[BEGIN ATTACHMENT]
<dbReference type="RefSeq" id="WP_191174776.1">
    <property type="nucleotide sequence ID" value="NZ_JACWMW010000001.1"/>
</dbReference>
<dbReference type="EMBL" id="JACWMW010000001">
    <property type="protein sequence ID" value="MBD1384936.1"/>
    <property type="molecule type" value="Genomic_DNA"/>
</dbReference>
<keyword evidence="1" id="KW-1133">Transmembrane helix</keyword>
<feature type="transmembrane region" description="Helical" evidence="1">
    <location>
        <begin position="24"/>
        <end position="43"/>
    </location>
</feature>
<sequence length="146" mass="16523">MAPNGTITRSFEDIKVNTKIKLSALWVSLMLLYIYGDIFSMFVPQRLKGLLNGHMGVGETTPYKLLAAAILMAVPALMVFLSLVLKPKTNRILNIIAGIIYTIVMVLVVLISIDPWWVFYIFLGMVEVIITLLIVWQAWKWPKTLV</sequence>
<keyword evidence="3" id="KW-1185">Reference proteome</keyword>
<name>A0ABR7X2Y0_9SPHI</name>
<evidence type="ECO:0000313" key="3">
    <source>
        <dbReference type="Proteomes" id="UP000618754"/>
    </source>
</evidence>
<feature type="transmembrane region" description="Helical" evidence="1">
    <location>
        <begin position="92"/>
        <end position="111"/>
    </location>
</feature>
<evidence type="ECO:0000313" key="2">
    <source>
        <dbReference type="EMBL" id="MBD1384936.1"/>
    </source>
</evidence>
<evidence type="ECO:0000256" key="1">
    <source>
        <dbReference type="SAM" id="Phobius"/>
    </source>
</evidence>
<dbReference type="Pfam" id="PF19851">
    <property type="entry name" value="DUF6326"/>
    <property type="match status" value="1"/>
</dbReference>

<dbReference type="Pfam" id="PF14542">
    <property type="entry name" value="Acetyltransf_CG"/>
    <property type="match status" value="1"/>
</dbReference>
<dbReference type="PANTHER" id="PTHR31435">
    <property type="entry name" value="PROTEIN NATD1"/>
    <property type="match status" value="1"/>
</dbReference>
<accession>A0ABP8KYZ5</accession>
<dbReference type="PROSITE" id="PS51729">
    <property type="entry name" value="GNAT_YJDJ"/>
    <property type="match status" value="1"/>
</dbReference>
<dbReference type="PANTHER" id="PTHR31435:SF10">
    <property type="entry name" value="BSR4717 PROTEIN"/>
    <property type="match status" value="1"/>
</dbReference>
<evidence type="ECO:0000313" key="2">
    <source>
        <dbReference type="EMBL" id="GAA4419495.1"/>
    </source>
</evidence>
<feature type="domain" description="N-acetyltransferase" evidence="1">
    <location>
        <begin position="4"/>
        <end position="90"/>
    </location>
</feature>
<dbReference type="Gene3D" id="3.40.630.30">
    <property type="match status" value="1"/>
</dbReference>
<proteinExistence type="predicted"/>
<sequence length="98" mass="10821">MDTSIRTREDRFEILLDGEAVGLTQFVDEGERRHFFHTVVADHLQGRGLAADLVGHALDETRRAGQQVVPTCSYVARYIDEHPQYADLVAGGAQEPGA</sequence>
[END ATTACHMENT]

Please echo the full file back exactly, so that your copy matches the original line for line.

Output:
<dbReference type="RefSeq" id="WP_191174776.1">
    <property type="nucleotide sequence ID" value="NZ_JACWMW010000001.1"/>
</dbReference>
<dbReference type="EMBL" id="JACWMW010000001">
    <property type="protein sequence ID" value="MBD1384936.1"/>
    <property type="molecule type" value="Genomic_DNA"/>
</dbReference>
<keyword evidence="1" id="KW-1133">Transmembrane helix</keyword>
<feature type="transmembrane region" description="Helical" evidence="1">
    <location>
        <begin position="24"/>
        <end position="43"/>
    </location>
</feature>
<sequence length="146" mass="16523">MAPNGTITRSFEDIKVNTKIKLSALWVSLMLLYIYGDIFSMFVPQRLKGLLNGHMGVGETTPYKLLAAAILMAVPALMVFLSLVLKPKTNRILNIIAGIIYTIVMVLVVLISIDPWWVFYIFLGMVEVIITLLIVWQAWKWPKTLV</sequence>
<keyword evidence="3" id="KW-1185">Reference proteome</keyword>
<name>A0ABR7X2Y0_9SPHI</name>
<evidence type="ECO:0000313" key="3">
    <source>
        <dbReference type="Proteomes" id="UP000618754"/>
    </source>
</evidence>
<feature type="transmembrane region" description="Helical" evidence="1">
    <location>
        <begin position="92"/>
        <end position="111"/>
    </location>
</feature>
<evidence type="ECO:0000313" key="2">
    <source>
        <dbReference type="EMBL" id="MBD1384936.1"/>
    </source>
</evidence>
<evidence type="ECO:0000256" key="1">
    <source>
        <dbReference type="SAM" id="Phobius"/>
    </source>
</evidence>
<dbReference type="Pfam" id="PF19851">
    <property type="entry name" value="DUF6326"/>
    <property type="match status" value="1"/>
</dbReference>

<dbReference type="Pfam" id="PF14542">
    <property type="entry name" value="Acetyltransf_CG"/>
    <property type="match status" value="1"/>
</dbReference>
<dbReference type="PANTHER" id="PTHR31435">
    <property type="entry name" value="PROTEIN NATD1"/>
    <property type="match status" value="1"/>
</dbReference>
<accession>A0ABP8KYZ5</accession>
<dbReference type="PROSITE" id="PS51729">
    <property type="entry name" value="GNAT_YJDJ"/>
    <property type="match status" value="1"/>
</dbReference>
<dbReference type="PANTHER" id="PTHR31435:SF10">
    <property type="entry name" value="BSR4717 PROTEIN"/>
    <property type="match status" value="1"/>
</dbReference>
<evidence type="ECO:0000313" key="2">
    <source>
        <dbReference type="EMBL" id="GAA4419495.1"/>
    </source>
</evidence>
<feature type="domain" description="N-acetyltransferase" evidence="1">
    <location>
        <begin position="4"/>
        <end position="90"/>
    </location>
</feature>
<dbReference type="Gene3D" id="3.40.630.30">
    <property type="match status" value="1"/>
</dbReference>
<proteinExistence type="predicted"/>
<sequence length="98" mass="10821">MDTSIRTREDRFEILLDGEAVGLTQFVDEGERRHFFHTVVADHLQGRGLAADLVGHALDETRRAGQQVVPTCSYVARYIDEHPQYADLVAGGAQEPGA</sequence>